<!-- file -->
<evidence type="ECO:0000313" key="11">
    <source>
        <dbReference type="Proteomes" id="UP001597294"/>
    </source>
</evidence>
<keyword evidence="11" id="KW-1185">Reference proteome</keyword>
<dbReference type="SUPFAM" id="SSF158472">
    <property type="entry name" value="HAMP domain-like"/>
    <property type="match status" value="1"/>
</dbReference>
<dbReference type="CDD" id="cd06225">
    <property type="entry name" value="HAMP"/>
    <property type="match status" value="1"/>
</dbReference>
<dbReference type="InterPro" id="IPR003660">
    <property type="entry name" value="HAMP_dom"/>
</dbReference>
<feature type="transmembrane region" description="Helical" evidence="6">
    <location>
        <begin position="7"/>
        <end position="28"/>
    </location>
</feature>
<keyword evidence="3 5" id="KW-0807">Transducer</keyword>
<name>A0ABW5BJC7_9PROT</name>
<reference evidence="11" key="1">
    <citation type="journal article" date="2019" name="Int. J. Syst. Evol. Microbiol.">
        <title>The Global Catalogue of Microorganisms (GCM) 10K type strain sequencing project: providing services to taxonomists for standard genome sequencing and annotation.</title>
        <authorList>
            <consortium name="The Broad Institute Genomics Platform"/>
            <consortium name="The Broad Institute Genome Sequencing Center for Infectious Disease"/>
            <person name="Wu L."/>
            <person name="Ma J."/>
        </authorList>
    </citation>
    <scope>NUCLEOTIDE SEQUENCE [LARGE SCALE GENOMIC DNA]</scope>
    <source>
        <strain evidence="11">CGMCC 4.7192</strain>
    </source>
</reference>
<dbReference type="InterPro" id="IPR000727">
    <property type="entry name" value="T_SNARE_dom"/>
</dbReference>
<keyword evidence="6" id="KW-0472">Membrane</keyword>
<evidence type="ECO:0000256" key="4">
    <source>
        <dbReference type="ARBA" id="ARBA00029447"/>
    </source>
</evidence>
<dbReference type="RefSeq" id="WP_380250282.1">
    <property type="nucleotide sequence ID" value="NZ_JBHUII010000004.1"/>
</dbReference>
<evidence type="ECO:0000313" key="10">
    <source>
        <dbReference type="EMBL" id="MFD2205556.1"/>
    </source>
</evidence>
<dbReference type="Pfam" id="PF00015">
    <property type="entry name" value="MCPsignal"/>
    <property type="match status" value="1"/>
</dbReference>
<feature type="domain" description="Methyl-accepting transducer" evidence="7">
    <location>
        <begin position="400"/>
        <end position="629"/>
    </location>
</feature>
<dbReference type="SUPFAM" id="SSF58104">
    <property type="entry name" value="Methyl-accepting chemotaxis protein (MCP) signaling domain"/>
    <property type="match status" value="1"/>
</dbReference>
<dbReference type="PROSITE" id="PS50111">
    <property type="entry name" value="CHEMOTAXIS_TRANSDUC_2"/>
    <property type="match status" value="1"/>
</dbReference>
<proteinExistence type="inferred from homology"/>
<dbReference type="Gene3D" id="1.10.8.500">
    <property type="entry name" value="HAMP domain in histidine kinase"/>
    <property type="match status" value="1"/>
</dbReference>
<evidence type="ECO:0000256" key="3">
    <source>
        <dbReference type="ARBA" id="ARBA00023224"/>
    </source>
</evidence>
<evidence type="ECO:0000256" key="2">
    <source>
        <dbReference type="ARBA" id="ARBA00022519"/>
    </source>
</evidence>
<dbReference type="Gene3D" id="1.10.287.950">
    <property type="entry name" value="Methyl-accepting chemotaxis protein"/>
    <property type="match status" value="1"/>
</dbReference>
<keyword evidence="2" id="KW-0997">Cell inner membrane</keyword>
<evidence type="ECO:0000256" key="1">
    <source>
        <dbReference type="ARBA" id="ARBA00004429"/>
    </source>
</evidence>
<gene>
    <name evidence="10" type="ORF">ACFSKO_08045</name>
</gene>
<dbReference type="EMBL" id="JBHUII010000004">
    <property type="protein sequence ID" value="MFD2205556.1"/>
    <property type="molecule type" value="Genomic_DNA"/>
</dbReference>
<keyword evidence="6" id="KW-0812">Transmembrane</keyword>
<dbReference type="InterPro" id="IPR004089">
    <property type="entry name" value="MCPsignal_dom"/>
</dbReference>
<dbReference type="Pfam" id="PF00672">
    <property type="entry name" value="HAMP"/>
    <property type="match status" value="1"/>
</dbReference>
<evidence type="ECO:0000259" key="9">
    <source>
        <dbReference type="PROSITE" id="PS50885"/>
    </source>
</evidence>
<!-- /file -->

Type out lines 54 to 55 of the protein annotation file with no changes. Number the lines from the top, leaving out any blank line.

    <source>
        <dbReference type="EMBL" id="MFD2205556.1"/>